|Sierra 18-7945 marine fuel-water separator filter
Around 2005 the marine industry got hit with an entirely unexpected problem: the consequences of using and storing ethanol-blended gasoline. Boaters in the US Northeast are typically lucky if they can use their boats six months of a year, leaving the poor boat freezing and out of the water for the other six months. Following time-honored practice, most boaters completely fill their fuel tanks at the start of the winter, on the premise that to do so avoids the problem of condensation. But ethanol-blend gasoline absorbs water like it’s meant to; and the chemical bonds between the petroleum and the water-based ethanol compound will break down in as little as 6-8 weeks. Thus these boaters can be left with 150 gallons of dissolving fuel that will yield truly rotten performance, if it will even serve at all, till they’ve used it all up - which, if they continue to pour new fuel into any remnant of the old, affected fuel, can last forever.
Upon discovering this, I learned everything I could about the technical aspects of ethanol-blend gasoline, especially about how it pertains to the boater. And every time I encounter a customer complaining about stalling, balking, missing, hard starting, I ask him about his fuel-water separator filters. About half of them look at me with a blank, unknowing stare. So I show them to the section of the store, and explain the (relatively cheap and easy-to-install) fuel-water separators, explaining why they’re important.
I’ve never considered that this constitutes ‘upselling’. Indeed my goal is not to get more money out of the guy while he's standing in the store but to help enrich his pleasure-boating experience. But the numbers don’t lie: most of them buy the parts (about $45.00) from me and took my advice about changing the filters (about $7.50, three or four times a season), and return with gratitude and relief. ‘That solved it!’ they say. ‘Nobody ever told me about that before.’ And I earn another confident and loyal customer.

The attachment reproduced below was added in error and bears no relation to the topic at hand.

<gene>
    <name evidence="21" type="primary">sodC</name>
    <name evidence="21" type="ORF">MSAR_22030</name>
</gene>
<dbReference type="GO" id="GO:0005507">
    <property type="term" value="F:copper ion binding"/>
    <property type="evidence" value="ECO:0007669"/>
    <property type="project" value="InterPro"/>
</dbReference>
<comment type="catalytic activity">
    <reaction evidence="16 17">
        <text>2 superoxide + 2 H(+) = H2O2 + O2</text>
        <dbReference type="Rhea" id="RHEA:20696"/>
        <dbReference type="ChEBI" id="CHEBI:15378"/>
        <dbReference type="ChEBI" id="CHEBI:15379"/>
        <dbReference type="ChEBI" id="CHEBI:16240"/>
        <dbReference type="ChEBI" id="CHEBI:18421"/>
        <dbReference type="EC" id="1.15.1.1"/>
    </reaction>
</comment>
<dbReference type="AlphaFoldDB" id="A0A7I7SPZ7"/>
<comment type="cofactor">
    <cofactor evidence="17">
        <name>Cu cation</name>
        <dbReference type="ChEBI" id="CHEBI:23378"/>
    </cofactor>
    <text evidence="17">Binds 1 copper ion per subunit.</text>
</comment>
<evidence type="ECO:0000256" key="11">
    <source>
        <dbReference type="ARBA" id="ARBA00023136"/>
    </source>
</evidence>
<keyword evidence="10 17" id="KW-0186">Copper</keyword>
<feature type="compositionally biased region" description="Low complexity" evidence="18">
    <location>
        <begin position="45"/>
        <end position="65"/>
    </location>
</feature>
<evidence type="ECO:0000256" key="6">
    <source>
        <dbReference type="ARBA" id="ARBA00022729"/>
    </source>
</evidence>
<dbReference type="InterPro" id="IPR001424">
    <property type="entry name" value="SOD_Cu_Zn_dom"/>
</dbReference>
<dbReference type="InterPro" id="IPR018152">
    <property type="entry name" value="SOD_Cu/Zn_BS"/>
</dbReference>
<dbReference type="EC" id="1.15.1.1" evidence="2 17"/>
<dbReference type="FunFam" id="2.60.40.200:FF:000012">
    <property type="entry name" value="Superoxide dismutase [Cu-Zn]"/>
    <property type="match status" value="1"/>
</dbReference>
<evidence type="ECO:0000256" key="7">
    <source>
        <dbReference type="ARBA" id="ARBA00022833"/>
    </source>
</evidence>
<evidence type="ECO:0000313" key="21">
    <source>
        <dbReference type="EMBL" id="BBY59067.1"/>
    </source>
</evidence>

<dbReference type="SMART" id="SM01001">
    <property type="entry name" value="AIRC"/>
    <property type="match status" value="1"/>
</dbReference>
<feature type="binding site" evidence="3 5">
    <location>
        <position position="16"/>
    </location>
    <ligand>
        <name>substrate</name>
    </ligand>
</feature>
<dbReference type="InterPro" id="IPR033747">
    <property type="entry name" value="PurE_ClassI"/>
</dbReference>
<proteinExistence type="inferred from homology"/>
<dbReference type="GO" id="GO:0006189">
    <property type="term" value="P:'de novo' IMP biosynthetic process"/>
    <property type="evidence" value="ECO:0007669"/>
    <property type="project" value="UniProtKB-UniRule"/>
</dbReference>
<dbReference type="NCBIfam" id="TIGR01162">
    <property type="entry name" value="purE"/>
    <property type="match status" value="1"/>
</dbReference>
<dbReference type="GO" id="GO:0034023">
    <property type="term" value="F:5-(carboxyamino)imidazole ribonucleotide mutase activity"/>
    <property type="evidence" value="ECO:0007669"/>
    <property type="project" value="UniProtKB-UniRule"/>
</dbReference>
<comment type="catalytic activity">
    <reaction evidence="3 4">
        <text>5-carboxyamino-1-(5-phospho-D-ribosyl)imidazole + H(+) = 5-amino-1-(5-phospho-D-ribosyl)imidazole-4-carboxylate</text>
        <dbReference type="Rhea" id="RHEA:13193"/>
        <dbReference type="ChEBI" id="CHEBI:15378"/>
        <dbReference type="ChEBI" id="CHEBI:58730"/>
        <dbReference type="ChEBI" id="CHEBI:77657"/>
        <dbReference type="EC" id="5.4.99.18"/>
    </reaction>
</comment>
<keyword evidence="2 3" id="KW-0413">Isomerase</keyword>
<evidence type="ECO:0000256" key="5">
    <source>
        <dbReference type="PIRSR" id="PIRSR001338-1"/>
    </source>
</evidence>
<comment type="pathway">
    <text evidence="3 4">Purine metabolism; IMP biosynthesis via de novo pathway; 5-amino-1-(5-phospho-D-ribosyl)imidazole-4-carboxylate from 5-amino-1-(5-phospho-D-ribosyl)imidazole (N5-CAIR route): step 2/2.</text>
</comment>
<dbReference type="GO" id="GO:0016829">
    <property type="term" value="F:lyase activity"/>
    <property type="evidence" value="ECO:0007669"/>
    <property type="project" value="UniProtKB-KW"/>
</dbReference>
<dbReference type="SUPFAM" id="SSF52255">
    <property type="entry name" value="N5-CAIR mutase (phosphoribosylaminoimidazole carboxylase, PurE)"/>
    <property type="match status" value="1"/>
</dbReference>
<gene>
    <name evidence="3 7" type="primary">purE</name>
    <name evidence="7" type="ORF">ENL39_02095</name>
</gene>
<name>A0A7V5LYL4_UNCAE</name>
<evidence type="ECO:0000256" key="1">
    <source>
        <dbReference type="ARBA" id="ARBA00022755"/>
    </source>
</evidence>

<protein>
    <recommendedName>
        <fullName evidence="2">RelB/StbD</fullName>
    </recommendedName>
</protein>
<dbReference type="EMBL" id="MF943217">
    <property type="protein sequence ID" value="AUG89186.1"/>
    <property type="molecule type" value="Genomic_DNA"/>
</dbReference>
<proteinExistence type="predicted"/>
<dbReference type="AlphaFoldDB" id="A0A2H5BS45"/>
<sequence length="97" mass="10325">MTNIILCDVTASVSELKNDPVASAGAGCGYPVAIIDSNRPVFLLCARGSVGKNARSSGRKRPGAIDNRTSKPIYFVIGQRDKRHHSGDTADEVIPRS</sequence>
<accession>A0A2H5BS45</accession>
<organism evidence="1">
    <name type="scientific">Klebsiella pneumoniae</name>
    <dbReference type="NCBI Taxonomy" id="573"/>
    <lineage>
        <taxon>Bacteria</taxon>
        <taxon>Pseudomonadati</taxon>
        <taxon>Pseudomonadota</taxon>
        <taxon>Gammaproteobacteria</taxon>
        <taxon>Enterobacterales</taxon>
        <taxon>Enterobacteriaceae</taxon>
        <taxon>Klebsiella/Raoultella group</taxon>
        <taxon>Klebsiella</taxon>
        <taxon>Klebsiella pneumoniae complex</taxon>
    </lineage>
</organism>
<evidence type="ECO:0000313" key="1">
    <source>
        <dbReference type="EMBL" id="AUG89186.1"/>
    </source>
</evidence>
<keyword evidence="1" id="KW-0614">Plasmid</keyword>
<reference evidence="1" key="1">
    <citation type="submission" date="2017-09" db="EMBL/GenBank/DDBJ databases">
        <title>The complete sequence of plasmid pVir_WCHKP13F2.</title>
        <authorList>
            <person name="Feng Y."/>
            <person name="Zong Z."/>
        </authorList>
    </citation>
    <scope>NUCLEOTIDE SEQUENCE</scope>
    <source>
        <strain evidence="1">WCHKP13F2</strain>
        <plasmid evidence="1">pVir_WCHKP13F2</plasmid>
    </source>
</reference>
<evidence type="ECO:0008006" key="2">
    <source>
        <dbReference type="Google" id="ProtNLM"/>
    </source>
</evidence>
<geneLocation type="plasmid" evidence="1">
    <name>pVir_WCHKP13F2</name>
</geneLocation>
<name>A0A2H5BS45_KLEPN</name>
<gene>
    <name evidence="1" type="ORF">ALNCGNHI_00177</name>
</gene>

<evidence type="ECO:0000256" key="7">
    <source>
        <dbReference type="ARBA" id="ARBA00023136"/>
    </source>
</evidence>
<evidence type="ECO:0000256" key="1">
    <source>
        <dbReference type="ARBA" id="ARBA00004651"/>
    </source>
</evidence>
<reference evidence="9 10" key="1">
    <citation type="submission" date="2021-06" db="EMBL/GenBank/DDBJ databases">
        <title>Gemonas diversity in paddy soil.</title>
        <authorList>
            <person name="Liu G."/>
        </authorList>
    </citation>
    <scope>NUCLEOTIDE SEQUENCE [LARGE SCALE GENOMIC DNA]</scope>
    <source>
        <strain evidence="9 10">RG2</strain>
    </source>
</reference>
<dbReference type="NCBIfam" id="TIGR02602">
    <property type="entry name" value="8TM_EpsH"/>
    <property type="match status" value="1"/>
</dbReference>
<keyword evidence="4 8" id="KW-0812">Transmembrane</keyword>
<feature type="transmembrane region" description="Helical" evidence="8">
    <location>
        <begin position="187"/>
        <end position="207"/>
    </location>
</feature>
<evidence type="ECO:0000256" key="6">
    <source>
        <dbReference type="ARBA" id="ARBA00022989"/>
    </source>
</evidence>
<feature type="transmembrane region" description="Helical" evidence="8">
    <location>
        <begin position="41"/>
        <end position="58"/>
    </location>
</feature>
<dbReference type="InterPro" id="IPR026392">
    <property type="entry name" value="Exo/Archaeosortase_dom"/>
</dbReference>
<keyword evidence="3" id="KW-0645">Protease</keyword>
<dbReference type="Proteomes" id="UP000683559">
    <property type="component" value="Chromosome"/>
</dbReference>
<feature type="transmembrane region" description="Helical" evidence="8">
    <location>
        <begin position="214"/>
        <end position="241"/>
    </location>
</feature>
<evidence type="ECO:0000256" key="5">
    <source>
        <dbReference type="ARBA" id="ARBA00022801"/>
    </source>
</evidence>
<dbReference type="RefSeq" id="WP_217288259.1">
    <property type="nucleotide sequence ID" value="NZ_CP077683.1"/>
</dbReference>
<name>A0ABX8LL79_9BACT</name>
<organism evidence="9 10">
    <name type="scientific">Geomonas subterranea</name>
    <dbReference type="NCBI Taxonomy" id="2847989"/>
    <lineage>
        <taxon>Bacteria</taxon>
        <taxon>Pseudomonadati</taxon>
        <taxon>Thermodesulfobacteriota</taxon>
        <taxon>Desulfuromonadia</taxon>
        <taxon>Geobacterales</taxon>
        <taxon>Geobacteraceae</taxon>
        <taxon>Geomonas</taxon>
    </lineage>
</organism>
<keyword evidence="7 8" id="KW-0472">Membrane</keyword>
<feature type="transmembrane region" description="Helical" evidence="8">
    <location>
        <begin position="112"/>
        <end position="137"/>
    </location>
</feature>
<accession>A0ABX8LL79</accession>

Effective upselling isn’t about the seller’s needs; it’s about the buyer’s. Consider how many times you’ve gone to buy something and the salesperson suggests adding some item that has nothing to do with it, simply because that’s what they’ve got on sale this week. This impersonal treatment will annoy customers, who may fear they’re being treated like open wallets on the table. But sincere, focused, practical advice, coming from an informed salesperson who has listened to the customer, has correctly ascertained his problem, and can promote the appropriate product or service to directly and succinctly address the customer’s real needs, will always be welcome - and, in my experience, will always result in the customer’s return to the store (with his wallet).
I’ve found that, as the salesperson, it becomes almost like a game between these customers and me - John helped solve one problem; can I stump him with the next one? But if you’ve been in the business as long as I have, you’ll be able to take on the next dilemma with confidence and good cheer; and the customer will again reward you - really only pay you the respect you deserve - by granting you his regular business.
Technical customer service is one of my pet areas for sharing ideas and developing sound strategies. Call me; and we'll see how we can improve your customers' experience when they're calling on you.